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After WWII, Fears of Liberated Teen Girls Led to 'Grooming' Films

September 11, 2018 in History

By Allison McNearney

Flashback: Extreme Beauty Standards of the 1940s (TV-PG; 2:22)

When it comes to the beauty standards women in the 1940s were held to, there is only response: “Oh, brother.”

This clip from a mental hygiene film—the line of educational videos made in the 20th century to teach America’s youngsters how to act—was created in 1948 and titled “Body Care and Grooming”. In the years after the end of World War II, young people in the U.S. were solidifying into a brand new social group, that of the teenager. With the rise of car culture, greater freedom for teens, and a society that was bending towards the conservative gender structures of the Leave It to Beaver 1950s, parents were clearly becoming worried about making sure their kids behaved in a prim and proper fashion.

So, adults did what was only natural. The Committee on Medical Motion Pictures and the American College of Surgeons were called in to help produce this midcentury gem to teach their sons and daughters all about personal hygiene and cleanliness standards. This, of course, included defining the rules for how women should dress and the beauty standards they should conform to in order to catch the eye—and calm the frazzled school nerves—of the gents. Like we said, “Oh, brother.”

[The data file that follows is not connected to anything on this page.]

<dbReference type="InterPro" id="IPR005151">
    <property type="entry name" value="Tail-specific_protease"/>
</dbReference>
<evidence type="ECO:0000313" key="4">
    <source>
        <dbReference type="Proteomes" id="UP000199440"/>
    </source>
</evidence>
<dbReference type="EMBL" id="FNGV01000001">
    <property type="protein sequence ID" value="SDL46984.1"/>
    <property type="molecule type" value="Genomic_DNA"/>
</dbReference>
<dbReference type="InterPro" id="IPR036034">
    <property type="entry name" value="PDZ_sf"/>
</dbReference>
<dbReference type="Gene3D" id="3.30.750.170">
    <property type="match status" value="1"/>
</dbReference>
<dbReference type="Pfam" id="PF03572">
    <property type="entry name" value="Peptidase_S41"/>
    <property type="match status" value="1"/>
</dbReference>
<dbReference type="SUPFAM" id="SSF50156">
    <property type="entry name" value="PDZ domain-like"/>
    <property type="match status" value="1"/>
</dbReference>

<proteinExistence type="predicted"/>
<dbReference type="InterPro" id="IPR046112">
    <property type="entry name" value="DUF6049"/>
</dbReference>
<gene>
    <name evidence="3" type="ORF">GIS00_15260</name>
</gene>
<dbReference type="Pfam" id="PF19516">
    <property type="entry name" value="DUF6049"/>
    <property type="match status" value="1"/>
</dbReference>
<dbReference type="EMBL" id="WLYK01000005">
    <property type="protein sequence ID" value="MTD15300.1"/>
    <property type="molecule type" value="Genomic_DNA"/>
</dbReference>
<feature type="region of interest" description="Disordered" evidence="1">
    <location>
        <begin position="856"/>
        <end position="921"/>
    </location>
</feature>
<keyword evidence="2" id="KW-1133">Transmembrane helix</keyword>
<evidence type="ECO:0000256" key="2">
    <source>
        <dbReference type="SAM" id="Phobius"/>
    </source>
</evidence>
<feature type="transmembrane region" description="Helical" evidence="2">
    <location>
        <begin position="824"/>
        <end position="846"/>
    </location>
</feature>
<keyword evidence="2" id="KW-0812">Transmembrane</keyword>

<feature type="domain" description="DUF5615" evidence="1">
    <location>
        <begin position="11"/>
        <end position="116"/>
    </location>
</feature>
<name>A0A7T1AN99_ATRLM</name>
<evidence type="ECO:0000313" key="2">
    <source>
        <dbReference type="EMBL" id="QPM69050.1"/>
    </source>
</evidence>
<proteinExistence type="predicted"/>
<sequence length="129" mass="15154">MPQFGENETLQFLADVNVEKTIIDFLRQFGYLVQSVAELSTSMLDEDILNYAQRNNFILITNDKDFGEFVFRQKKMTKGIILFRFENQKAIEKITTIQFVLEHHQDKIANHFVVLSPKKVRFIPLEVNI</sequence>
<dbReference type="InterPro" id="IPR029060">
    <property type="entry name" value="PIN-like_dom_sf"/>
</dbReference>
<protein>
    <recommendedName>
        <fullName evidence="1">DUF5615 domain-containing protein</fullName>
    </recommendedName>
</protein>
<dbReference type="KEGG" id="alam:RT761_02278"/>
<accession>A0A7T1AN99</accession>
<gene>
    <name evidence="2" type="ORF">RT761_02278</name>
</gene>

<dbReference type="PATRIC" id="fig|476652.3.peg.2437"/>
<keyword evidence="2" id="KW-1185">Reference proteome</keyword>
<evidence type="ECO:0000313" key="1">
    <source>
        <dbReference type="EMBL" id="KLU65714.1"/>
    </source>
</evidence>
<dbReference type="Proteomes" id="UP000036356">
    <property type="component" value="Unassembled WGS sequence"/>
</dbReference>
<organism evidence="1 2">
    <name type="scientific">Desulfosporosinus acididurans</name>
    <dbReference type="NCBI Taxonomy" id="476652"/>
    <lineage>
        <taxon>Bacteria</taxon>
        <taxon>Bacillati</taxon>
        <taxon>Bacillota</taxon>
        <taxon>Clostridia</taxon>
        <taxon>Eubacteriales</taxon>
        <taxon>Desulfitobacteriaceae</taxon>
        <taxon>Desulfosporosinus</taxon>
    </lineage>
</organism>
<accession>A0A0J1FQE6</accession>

Beware the Bobby-Socks Brigade

By today’s sartorial standards, the transformed star of this video is positively conservative in her dress. She is praised—after she pulls herself together—for her perfectly pressed knee skirt, the tucked-in shirt that shows off her slender waist and her tidy little bobby socks. This last element may have been the proverbial bow on the proper coed’s outfit, but in the early 1940s, it had an entirely different connotation. There was something of a bobby-sock scare afoot.

As WWII dragged on, the U.S. morality watchdogs became concerned about a new problem at home: victory girls. These were young girls, who were often characterized as teenagers but who also included young married women, who used their new-found freedom as their parents went to work and to war to roam the streets and pick-up servicemen. They acted sometimes out of boredom, sometimes out of a sense of patriotic duty and sometimes to exercise their new freedom. For this behavior, these young women were labeled “khaki wackies, cuddle bunnies, round-heels, patriotutes, chippies, good-time Janes, [and] Victory girls.”

As if fighting this moral crisis wasn’t …read more


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